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GHG Numbers to Assist in Understanding Controls. What Causes Global Climate Change ?. GHG warming potential. 2004 concentrations. Annual Mean Growth Rate Mauna Loa, Hawaii. What are our options for the future?. With “Business As Usual” CO2 emissions will more than double by 2060

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what are our options for the future
What are our options for the future?
  • With “Business As Usual” CO2 emissions will more than double by 2060
  • To stabilize CO2 and other GHG levels in the atmosphere [at an “acceptable” level], emissions must be cut to 60-80% of 1990 levels by 2050.*
examples
Examples
  • Texas – 261,000 Sq. miles of land area – 167 million acres at 640 acres per sq. mile
  • Texas forested acres – 17.1 million
  • Amount of CO2 sequestered annually if first growth – 20-30 million tons
  • Managed existing growth – 15 million + tons
  • Total already sequestered – 1.7 billion tons of CO2 – market value – 30-68 billion $
other states source world almanac
Other States – source World Almanac
  • Alaska – 120 million forested acres
  • California – 40.2 million forested acres
  • Oregon – 29.7 million
  • Georgia – 24.4 million
  • Alabama – 23.0 million (MS – 18.4)
  • Washington – 21.8 million
  • North Carolina– 19.1 million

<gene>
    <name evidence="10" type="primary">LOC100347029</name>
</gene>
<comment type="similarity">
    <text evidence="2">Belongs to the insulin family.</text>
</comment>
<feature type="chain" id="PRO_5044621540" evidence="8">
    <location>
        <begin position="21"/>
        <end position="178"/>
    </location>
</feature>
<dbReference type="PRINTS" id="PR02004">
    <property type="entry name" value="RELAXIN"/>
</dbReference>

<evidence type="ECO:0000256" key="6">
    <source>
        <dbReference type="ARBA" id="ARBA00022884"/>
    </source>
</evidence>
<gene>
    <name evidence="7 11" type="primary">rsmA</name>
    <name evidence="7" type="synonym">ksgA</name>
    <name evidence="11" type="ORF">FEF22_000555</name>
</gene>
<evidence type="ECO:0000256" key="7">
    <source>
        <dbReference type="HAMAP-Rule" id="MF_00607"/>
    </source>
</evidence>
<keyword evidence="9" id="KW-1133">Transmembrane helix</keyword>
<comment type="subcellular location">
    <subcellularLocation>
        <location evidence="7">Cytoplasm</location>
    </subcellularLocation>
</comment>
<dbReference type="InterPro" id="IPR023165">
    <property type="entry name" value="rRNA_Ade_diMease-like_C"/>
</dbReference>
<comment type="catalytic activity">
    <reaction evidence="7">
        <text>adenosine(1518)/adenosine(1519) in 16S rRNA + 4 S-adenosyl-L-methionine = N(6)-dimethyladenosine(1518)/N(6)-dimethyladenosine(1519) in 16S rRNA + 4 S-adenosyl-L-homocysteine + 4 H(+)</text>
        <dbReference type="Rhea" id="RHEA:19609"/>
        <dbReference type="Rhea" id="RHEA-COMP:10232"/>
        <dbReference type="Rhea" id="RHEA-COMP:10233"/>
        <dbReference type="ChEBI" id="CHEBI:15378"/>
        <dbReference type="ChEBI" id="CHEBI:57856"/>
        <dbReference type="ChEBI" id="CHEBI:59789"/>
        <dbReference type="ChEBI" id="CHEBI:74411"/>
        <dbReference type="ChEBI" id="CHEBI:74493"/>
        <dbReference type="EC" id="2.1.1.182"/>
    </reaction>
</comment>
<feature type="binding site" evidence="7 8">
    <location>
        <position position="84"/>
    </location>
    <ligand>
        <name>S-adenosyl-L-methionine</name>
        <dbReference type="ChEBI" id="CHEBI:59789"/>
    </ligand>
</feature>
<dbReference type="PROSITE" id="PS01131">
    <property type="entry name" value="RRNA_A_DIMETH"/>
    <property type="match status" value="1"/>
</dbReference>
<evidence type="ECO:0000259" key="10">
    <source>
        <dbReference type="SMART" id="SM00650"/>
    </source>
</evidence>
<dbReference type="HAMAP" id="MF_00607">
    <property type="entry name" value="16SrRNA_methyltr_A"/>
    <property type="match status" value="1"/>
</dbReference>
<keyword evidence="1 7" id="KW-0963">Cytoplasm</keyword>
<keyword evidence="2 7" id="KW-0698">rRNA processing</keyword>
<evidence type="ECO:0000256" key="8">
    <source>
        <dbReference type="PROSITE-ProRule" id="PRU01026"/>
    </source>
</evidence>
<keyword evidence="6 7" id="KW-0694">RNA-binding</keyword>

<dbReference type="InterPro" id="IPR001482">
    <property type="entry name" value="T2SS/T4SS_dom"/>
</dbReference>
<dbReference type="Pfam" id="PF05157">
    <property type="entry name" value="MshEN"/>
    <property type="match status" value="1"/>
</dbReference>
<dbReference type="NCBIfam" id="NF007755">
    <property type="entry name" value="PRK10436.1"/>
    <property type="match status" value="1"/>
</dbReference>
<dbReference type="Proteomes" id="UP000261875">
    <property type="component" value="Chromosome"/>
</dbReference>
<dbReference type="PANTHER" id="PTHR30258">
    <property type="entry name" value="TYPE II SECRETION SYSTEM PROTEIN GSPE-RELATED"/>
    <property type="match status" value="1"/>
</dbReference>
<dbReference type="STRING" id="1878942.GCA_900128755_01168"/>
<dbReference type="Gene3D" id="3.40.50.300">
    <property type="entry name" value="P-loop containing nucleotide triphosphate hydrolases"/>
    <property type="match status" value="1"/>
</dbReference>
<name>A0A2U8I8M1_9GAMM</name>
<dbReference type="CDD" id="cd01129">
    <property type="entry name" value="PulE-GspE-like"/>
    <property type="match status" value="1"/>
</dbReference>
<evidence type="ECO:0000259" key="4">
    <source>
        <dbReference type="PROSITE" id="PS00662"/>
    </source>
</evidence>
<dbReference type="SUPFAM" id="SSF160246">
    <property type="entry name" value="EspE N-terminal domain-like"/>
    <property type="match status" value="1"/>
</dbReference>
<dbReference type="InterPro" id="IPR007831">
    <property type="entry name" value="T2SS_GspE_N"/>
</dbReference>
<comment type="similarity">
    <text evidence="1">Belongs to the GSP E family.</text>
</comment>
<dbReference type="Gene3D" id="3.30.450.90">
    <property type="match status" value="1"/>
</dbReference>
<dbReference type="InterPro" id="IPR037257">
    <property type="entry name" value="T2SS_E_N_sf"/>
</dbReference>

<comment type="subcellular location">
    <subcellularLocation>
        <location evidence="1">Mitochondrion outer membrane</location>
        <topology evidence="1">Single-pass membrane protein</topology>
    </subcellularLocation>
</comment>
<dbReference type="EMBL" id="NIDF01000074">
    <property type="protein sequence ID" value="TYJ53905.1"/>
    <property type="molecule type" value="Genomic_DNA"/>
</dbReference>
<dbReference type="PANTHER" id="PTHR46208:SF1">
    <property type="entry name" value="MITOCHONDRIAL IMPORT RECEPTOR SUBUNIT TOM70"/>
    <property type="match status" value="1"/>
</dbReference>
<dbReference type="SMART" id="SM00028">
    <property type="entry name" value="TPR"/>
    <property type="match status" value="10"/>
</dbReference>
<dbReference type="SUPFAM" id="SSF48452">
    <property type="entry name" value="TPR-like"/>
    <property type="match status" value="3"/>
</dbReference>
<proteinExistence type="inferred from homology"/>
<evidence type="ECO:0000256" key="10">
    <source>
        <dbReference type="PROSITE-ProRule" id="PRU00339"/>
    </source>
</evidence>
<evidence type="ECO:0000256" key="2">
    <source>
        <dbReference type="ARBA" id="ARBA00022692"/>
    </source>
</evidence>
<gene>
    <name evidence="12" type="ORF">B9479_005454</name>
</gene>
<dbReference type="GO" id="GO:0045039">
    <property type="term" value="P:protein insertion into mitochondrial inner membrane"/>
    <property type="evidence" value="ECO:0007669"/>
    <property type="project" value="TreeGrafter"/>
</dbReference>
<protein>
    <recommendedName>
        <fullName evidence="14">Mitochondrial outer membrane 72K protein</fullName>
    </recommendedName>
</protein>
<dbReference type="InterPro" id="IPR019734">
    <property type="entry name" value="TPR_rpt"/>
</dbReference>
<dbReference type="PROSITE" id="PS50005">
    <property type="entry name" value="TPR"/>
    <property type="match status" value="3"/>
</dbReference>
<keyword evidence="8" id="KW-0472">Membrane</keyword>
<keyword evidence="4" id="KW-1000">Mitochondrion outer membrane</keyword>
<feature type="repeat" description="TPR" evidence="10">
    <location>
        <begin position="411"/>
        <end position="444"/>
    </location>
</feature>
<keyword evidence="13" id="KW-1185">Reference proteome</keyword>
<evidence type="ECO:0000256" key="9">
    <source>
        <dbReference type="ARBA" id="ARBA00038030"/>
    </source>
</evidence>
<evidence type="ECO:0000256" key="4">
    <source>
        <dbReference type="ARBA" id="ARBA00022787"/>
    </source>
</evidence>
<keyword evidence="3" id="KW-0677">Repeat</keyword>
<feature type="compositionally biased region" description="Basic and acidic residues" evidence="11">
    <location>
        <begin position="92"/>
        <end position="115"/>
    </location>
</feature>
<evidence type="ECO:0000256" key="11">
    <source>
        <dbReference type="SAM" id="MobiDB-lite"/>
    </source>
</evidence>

• Arizona – 19.1 million
  • Arkansas – 18.8 million
  • New York – 18.4 million
maintaining existing forest habitats
Maintaining Existing Forest Habitats
  • Existing habitats that are maintained sequester carbon, but these cannot be registered under most offset and registry programs
  • As a result they have received only a small percentage of the proceeds going towards carbon sequestration (Conservation International)
  • Carbon sequestration rates vary by age, location, tree types, soil types, etc. and must be evaluated on a case-by-case basis for these existing forests
prairie grasslands
Prairie Grasslands
  • Chicago Climate Exchange (CCX) qualifies all 24 counties in the Greater Houston Region for a 1 ton CO2/acre/yr offset for grasslands
  • Grasslands must be planted after January 1, 1999 to qualify (restoration back to natural state after conversion to agricultural land)
  • Regions in the western United States are only estimated and allowed to register for 0.4 tons/acre offsets
tidal saline wetlands tsws
Tidal Saline Wetlands (TSWs)
  • Wetlands generally sequester between 0.33 and 0.49 tons of CO2/acre/yr (net)
  • TSWs (including salt marshes)
  • carbon storage potential not as thoroughly studied
  • known for their exceptional rates of production
  • large quantity of sulfate contained in their soils= major carbon sequestration advantage
  • hinders production of methane (CH4), a very potent greenhouse gas emitted by most freshwater and peatland wetlands
local tsw sequestration rates
Local TSW Sequestration Rates
  • Studies for the Gulf Coast spartina alterniflora TSWs, measured the rate of CO2 sequestration at:
  • 1.56 tons of CO2/acre/yr in McFaddin National Wildlife Refuge
  • 2.03 tons of CO2/acre/yr in Aranasas, Texas
  • 3.33 tons of CO2/acre/yr in San Bernard, TX
  • Global average for TSW’s CO2 sequestration is much higher (at 18.23 tons of CO2/yr)
from sink to source
From Sink to Source
  • Bays and estuaries can’t be “replanted” like other habitats, but their inflows can be maintained to protect this carbon sink and prevent forming a source.